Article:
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Archive for the month “July, 2012”

REMINISCENCES

July 31, 2012

“REMINISCENCES”

Knoxville, Tennessee (JFK+50) Today we conclude our report of the book by Kenneth P. O’Donnell & David F. Powers with Joe McCarthy.  It is published by Little, Brown & Company.

We will conclude Chapter 12 &  go on to Chapter 14.  (We are skipping Chapter 13, ‘Our Short Stay with LBJ.”)

The title of Chapter 14 is “Reminiscences”

At the close of Chapter 12, “Johnny, I Hardly Knew Ye,” Kenneth O’Donnell recalls that at one of the last press conferences, a reporter asked JFK why he wanted to serve a 2nd term as President.

JFK responded:

“Well, I find the work rewarding.  I have given before….the Greek definition of happiness.  It is the full use of your powers along lines of excellence.  I find, therefore, that the Presidency provides some happiness.”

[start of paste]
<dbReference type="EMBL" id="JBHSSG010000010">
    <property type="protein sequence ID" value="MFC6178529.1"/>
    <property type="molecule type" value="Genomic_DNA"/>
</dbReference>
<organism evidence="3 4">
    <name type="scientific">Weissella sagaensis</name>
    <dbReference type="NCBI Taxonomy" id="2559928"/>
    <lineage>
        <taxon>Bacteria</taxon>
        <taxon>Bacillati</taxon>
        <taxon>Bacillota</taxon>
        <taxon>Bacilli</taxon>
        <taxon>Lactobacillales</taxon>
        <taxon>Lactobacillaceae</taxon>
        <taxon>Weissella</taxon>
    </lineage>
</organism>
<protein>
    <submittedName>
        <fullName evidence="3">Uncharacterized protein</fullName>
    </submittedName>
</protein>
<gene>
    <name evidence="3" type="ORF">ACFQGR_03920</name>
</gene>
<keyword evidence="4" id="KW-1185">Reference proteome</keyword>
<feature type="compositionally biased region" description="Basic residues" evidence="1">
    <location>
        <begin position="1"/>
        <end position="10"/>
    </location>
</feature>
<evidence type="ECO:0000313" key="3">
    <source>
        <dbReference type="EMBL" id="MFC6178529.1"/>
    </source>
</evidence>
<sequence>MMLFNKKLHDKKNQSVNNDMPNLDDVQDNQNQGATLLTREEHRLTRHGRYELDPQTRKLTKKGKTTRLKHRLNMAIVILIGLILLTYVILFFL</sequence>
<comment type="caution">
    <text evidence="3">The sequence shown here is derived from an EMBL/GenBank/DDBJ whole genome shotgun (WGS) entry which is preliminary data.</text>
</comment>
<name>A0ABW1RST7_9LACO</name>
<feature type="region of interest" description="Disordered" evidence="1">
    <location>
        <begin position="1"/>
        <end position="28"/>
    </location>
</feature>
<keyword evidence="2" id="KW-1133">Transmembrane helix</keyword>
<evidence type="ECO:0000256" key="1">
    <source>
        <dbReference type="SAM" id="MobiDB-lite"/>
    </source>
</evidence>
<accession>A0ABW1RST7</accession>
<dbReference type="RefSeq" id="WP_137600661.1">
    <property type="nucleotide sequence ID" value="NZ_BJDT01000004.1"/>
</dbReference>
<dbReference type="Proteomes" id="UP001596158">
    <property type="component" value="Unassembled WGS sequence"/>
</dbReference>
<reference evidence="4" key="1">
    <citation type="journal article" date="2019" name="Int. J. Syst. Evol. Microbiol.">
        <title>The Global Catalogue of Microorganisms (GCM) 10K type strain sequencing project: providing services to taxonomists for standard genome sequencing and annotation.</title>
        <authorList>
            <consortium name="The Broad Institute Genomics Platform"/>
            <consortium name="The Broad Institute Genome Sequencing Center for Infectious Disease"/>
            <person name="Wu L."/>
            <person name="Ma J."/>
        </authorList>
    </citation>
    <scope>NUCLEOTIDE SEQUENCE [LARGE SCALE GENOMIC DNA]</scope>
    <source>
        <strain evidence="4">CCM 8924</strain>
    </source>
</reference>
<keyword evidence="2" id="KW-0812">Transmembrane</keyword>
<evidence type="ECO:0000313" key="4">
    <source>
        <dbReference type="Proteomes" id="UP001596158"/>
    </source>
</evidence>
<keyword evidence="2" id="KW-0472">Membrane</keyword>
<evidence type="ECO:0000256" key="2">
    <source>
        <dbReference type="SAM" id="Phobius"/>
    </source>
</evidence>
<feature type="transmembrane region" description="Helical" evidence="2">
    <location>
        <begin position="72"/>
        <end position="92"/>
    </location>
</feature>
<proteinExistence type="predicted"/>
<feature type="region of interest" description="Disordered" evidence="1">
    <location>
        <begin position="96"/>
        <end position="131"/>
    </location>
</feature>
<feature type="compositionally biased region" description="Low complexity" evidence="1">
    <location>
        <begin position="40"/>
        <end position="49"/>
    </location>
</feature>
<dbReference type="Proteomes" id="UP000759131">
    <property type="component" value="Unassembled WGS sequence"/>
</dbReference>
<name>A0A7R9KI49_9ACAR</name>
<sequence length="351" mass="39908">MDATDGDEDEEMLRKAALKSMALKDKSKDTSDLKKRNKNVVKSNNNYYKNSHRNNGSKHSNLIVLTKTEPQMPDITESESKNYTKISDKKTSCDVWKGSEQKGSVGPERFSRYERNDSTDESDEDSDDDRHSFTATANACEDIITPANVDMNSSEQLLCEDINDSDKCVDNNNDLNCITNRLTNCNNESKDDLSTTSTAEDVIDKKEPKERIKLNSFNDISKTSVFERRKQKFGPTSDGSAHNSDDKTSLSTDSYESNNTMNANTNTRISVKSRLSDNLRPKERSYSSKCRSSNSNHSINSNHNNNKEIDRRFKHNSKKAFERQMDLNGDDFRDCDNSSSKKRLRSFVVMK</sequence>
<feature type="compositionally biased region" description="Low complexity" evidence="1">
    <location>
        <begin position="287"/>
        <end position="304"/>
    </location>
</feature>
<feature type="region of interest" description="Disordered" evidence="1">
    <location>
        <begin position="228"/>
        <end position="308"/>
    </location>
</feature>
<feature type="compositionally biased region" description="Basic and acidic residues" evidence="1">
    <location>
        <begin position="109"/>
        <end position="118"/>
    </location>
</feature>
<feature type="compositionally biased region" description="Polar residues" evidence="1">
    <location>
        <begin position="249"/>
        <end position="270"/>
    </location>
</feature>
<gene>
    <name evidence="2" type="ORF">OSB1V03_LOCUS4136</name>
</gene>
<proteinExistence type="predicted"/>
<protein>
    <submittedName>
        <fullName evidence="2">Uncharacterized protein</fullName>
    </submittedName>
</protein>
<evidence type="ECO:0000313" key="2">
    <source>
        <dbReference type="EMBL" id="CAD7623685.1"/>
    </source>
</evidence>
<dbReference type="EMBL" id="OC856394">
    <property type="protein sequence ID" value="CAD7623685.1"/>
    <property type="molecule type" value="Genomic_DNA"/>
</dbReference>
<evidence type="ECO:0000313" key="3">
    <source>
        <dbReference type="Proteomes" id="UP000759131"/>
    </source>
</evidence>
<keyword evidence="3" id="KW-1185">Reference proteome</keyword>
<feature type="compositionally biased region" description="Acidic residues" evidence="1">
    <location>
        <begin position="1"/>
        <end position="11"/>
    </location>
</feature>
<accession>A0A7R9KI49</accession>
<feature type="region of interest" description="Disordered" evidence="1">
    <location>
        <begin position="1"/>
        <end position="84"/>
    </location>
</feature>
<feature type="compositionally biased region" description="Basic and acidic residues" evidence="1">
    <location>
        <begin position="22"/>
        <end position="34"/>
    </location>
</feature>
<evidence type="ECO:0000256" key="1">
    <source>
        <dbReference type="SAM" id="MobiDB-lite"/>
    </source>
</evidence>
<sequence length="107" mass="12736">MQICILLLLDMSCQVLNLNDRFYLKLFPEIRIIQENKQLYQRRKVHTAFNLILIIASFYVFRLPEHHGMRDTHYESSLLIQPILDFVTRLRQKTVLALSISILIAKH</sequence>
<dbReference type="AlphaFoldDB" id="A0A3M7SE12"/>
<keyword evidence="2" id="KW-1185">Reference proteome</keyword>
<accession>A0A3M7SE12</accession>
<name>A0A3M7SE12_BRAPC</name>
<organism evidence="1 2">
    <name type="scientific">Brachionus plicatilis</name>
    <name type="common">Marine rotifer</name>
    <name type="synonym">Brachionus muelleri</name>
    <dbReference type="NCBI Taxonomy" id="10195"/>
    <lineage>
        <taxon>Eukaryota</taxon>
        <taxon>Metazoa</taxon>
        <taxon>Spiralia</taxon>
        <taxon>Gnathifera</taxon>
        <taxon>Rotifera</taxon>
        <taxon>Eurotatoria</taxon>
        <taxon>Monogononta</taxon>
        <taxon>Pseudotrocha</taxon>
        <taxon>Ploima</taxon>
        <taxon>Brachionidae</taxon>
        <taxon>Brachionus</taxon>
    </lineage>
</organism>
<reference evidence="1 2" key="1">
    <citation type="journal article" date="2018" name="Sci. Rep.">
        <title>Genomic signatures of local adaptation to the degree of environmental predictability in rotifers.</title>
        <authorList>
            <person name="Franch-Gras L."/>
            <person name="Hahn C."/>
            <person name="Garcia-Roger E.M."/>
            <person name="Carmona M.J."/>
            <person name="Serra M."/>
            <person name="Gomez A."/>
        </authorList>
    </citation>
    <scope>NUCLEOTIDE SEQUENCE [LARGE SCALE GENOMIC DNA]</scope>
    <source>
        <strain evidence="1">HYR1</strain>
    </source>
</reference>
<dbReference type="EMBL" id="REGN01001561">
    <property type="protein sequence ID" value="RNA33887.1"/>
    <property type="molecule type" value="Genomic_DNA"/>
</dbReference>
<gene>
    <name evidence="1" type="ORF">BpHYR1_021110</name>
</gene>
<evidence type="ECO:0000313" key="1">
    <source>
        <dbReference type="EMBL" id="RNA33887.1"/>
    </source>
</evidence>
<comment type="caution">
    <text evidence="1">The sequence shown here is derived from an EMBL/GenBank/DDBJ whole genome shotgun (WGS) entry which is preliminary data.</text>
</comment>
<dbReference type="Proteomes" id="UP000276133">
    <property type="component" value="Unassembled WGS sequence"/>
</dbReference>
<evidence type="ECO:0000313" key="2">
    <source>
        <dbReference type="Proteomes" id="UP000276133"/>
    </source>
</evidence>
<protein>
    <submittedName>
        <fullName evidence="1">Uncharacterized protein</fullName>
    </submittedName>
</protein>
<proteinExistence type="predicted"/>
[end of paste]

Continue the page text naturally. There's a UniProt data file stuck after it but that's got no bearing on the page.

It would be with the thoughts of re-election that JFK met on November 13, 1963 to discuss the coming campaign.  It was at that meeting that the trip to Texas was finalized.

In the final chapter of this great book, Kenny writes:

“The memories will always keep coming back.”

 

Kenny tells us that John F. Kennedy was ‘sincerely unpretentious’ & did not take himself so seriously.

He writes that JFK “despised cliches & was probably the only President….who flatly refused to make any mention of General Lafayette in a speech on good relations between (the U.S.) & France.”

 

Kenny admits, however, that Jack Kennedy was “the world’s worst loser.  Even in small things, a race against a traffic light or a bet on a golf match, he hated to be beaten.”

 

Kenny continues….

“Everybody who worked with (JFK) agrees that he wanted to know everything there was to know about a subject.”

 

and

“Above all, we remember John Fitzgerald Kennedy as the most skillful politician of his generation.”

 

And Kenneth O’Donnell & Dave Powers conclude with these words: